As an Amazon Associate We earn a commission from qualifying purchases.
Best Laptop Tablet For Drawing – The ones that have all the features of graphics tablets built-in and wouldn’t require any extra peripherals to accomplish an artwork. So, in general, you need to find a laptop that has a high-resolution and color-accurate touchscreen display and the one that comes with a pen which understands the different level of pressures.
So, to help you out with this, our team of laptop professionals tested dozens of 2-in-1 hybrid laptops and convertibles that comes with pen inside the box and have hand picked few best ones for drawing in different price brackets, to make your choice easier.
Each and every laptop has been handpicked by our team of experts with the right guidance from professional artists who have been using these devices in their professional life.
1. Microsoft Surface Book 2
The Surface Book 2 is a simply awesome 2-in-1, hybrid laptop. Its power is unmatched by anything else in its category, its build quality is first rate, and the quality and accuracy of its enlarged 15-inch touchscreen top draw.
- Processor: 8th Gen Intel Core i7-8650U (quad-core) with up to 4.20 GHz Max Turbo
- Memory: 8GB RAM 1866Mhz LPDDR3
- Storage: 256GB Solid State Drive. Graphics: NVIDIA GeForce GTX 1050 discrete GPU w/2GB GDDR5 graphics memory
- Display: 13.5-inch PixelSense Display, 10-Point Multi-Touch G5 (3000x2000) 267 PPI
- Operating System: Windows 10 Pro 64-Bit
The Surface Book 2 looks exactly like the original Surface Book, just bigger. The new 15-inch form factor means enlarging has taken place almost everywhere, including the unique fulcrum hinge, which remains rather pronounced.
We’re still not quite sure how we feel about the fulcrum hinge – it is undoubtedly well engineered and it does what it is designed to well, however, the look still divides opinion and – in its engorged form factor – makes the V-shaped, not-flush screen-base unit positioning when closed even more noticeable.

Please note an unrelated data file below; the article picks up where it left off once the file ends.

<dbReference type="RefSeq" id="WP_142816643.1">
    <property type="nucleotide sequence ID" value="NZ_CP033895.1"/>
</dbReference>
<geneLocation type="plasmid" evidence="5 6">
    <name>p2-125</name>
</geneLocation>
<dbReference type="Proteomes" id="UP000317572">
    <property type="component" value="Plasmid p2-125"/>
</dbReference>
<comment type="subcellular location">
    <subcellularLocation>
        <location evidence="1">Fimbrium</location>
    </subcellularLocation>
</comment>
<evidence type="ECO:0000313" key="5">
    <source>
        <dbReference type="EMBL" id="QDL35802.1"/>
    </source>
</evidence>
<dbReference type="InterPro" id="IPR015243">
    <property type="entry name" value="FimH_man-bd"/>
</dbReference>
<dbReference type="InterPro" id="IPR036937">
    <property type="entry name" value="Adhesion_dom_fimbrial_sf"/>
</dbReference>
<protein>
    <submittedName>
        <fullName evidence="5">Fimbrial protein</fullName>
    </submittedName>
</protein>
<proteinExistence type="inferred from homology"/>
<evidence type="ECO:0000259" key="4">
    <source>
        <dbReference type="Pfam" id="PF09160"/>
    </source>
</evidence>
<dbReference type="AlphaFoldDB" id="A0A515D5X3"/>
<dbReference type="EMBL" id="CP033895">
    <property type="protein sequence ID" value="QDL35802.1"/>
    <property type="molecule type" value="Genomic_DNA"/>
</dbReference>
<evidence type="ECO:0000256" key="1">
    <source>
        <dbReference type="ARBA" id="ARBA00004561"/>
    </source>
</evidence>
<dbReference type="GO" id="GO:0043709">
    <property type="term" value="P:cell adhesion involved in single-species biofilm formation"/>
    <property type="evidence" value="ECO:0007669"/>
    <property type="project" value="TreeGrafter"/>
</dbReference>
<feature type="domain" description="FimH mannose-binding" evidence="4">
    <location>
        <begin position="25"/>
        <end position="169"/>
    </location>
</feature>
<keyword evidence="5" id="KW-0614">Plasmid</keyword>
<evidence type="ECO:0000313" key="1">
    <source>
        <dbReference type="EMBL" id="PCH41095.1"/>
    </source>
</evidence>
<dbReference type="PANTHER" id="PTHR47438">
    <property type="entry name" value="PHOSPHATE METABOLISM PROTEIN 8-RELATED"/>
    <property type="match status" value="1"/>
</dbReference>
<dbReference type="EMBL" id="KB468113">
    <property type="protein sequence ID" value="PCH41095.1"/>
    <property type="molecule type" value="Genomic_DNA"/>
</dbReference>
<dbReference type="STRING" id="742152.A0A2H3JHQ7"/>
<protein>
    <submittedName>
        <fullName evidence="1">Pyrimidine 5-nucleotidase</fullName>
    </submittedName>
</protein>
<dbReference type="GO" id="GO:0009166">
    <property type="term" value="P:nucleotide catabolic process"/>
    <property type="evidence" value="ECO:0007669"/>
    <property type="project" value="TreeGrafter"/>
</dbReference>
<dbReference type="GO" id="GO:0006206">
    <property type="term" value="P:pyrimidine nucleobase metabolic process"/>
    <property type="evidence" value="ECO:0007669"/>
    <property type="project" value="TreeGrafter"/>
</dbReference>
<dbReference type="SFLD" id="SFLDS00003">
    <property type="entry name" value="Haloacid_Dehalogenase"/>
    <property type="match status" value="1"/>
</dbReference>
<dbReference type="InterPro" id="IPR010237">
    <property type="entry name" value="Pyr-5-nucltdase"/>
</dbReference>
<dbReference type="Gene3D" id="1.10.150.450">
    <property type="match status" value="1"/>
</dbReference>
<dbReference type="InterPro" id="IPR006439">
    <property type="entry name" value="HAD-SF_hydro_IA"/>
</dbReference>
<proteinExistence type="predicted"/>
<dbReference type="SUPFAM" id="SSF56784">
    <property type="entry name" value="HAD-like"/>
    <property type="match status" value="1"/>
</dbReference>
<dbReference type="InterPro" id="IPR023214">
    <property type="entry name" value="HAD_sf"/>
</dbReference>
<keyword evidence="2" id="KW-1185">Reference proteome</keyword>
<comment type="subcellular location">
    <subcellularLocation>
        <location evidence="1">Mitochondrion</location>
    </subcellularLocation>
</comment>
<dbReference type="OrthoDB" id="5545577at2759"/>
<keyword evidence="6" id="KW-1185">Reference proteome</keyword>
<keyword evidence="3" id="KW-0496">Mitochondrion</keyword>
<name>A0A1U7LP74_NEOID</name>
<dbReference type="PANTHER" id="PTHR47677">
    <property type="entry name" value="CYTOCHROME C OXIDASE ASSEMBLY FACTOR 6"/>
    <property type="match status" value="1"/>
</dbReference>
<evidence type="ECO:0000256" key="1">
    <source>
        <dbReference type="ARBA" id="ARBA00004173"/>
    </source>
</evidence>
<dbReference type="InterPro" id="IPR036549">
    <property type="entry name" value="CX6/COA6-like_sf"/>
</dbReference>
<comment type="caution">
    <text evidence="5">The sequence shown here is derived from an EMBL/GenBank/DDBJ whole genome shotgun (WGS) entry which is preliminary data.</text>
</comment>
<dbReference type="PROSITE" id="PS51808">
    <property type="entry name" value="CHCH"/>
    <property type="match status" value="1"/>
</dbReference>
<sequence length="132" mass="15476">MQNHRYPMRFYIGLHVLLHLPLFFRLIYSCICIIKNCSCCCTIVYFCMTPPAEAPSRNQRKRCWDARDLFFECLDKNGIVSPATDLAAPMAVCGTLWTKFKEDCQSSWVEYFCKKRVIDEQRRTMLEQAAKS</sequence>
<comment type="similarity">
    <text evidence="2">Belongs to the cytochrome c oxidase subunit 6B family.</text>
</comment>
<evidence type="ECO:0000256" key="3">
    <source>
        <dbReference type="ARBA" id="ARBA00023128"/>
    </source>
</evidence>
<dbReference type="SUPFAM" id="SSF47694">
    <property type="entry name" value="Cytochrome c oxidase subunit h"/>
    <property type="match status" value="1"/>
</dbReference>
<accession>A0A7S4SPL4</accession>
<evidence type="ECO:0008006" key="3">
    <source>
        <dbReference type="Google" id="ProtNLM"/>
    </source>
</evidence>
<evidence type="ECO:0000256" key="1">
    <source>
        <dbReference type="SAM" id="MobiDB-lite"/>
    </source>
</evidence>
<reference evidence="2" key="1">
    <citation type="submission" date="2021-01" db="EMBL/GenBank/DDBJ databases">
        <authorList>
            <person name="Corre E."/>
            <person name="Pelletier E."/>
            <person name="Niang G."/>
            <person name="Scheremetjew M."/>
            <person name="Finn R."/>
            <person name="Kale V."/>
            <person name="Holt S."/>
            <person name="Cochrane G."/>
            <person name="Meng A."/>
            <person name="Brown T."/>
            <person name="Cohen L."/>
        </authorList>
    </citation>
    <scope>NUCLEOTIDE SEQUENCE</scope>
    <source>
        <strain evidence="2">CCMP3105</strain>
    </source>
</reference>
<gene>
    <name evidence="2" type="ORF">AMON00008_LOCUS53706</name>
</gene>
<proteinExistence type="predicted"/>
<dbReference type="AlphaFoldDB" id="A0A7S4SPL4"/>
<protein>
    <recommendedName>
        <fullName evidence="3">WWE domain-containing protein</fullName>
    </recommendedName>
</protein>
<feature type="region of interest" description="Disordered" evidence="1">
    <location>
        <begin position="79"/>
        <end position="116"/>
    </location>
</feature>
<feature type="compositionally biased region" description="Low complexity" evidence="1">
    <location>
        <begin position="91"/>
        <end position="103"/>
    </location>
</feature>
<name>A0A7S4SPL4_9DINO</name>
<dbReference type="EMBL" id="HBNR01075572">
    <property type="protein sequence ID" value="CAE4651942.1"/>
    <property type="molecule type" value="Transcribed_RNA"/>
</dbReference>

Attaching and detaching the Surface Book 2’s screen remains as straightforward as on the previous model. A detach button is located to the left of the delete button at the keyboard’s top-right corner. Press this for a second and the screen is released from the fulcrum hinge, with an audible de-click heard and a notification on the display saying it is “Ready to Detach”.
As laid out in technical clarity in the above specs boxout, Microsoft may not have made many changes to the Surface Book 2’s design, but it has massively upgraded the system’s internal components.
For example, the 1GB GeForce 940M GPU of the original Surface Book has had rockets strapped to its feet and exploded in power up to the Surface Book 2’s 6GB GeForce GTX 1060. This is a seriously proper gaming GPU and, as we will see, it offers serious gaming performance.
Elsewhere, the max specced Intel Skylake i7-6600U dual-core processor of the original system, is now jacked up to the quad-core Coffee Lake Intel Core i7-8650U. This leads to a blisteringly fast general user experience on the Surface Book 2 and, in partnership with system’s 16GB of RAM, means serious photo and video editing capabilities.
Indeed, a Geekbench 4 CPU multi-core benchmark of 13,376 and an OpenCL score of 123,942 shows you that the internal hardware in the Surface Book 2 can literally handle anything you could feasibly throw at it on a day-to-day basis and it would just crush it. Seriously, it would take the most demanding 8K video editing projects to start to trouble this hybrid.